Bunchball hits 500M badges awarded for gamification service

Bunchball launched its gamification service four years ago, before the name for adding game-like features to non-game applications became popular. Now the company is disclosing some interesting milestones, including the fact that its customers have awarded their 125 million users with 500 million badges and trophies.

Gamification is all about getting users to engage more with business applications that they would otherwise find boring. By adding incentives such as badges, trophies and other game-like loyalty rewards, Bunchball can increase revenues and traffic for clients.

“The market is exploding, in everything from enterprise applications to loyalty programs,” said Rajat Paharia, chief product officer and founder at Bunchball, in an interview.

This year, gamification as a whole has seen a lot more publicity. Market research firm Gartner says that 50 percent of companies will embrace gamification by 2015. Market analyst firm M2 Research estimates that revenue from the production of gamification projects will grow from $100 million in 2011 to $1.6 billion, or 23 percent of social media marketing budgets, by 2015. And the Gamification Summit drew a big crowd in January.

Bunchball’s clients create programs where they award users for taking actions such as sharing, reading an article, completing training, or watching a video. Clients have awarded more than 90 million points to users, and 12 billion actions have been tracked to filter through Bunchball’s analytics and feedback systems.

Bunchball launched its first gamification project with NBCUniversal in 2007, creating a community fan site for The Office. Now Bunchball tracks 23 million game-play actions, 7 million trivia actions, and 400,000 video views — all per month.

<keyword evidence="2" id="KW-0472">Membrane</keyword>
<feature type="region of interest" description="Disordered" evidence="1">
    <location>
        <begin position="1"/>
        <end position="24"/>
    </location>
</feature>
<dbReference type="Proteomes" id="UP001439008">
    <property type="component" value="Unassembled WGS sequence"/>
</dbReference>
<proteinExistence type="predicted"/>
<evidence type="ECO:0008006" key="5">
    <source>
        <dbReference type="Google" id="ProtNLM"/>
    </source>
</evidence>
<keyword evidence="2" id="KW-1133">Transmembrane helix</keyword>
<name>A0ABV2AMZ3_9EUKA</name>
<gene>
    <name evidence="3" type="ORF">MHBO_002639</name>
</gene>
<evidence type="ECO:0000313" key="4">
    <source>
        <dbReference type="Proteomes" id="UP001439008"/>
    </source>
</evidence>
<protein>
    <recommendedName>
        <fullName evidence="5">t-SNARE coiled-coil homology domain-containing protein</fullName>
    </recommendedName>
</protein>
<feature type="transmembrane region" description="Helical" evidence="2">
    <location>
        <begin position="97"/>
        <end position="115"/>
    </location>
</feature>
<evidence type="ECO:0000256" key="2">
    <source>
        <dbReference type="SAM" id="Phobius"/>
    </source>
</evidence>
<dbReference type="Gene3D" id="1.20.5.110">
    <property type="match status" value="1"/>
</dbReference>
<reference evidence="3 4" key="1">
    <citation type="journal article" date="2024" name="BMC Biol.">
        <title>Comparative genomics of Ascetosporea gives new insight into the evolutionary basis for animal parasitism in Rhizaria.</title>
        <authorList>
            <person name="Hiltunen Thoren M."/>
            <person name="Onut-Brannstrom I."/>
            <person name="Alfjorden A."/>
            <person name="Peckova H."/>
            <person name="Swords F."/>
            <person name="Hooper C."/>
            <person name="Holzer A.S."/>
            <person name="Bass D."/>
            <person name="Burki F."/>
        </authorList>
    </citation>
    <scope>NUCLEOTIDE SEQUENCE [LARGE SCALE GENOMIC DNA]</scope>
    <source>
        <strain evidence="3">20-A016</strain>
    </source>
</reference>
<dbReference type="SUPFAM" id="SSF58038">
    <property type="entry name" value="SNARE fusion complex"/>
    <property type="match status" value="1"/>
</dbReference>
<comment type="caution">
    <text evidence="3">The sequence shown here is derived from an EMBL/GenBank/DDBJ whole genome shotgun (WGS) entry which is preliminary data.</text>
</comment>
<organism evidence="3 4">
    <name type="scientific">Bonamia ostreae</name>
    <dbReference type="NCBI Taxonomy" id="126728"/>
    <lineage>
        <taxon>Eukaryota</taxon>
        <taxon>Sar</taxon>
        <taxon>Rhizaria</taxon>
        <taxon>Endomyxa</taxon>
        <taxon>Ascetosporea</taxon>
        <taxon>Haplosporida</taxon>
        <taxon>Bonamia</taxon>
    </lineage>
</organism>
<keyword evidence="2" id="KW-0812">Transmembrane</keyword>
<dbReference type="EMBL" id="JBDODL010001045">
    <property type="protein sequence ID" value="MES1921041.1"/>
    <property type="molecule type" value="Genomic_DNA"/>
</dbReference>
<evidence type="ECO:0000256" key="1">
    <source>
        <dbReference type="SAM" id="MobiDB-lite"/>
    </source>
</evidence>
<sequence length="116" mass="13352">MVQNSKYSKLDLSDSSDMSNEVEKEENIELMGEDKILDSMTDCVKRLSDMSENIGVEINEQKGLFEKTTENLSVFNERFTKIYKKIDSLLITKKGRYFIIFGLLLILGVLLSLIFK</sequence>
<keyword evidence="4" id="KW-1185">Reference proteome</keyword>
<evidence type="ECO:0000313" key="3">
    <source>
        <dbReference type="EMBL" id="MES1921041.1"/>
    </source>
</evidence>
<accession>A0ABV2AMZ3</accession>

Paharia said Bunchball has more than 100 customers with 90 percent renewal rates. Gamification customers typically see 100 percent more page views, 100 percent more time on site, 100 percent repeat visits, 60 percent more pages per visit, and 30 percent more unique visitors, Paharia said.

Bunchball recently won first place as the “best new app” for gamifying the sales process in an app for Force.com and Salesforce.com. Rather than dole out bonuses once a quarter, Bunchball’s app can show salespeople feedback in real-time and tie that feedback to rewards. Paharia said it takes about four to six weeks to implement Bunchball’s Nitro service, but the company recently launched some widgets for quick results.

The earliest customers came from media sites such as NBCUniversal, USA Network, Playboy and Bravo. But now the client base is spreading to improving employee productivity, loyalty programs and commerce.

Rivals include Badgeville, BigDoor, Crowdtap, Crowdtwist and others. Bunchball has raised $17.5 million to date from Triangle Peak Partners, Northport Investments, Correlation Ventures, Granite Ventures and Adobe.

One of the newest customers is Stella & Dot, a jewelry company that sells goods via the old Tupperware model, through parties staged by independent salespeople. Stella & Dot is rewarding its “stylists” through a gamification program. The stylists get rewards by completing tasks such as learning about products, doing a show, and undergoing training.

Paharia said he has heard that some folks are skeptical about the hype around gamification. He worries that some of the rivals aren’t implementing it correctly.

“You have to provide meaningful value to customers,” he said.

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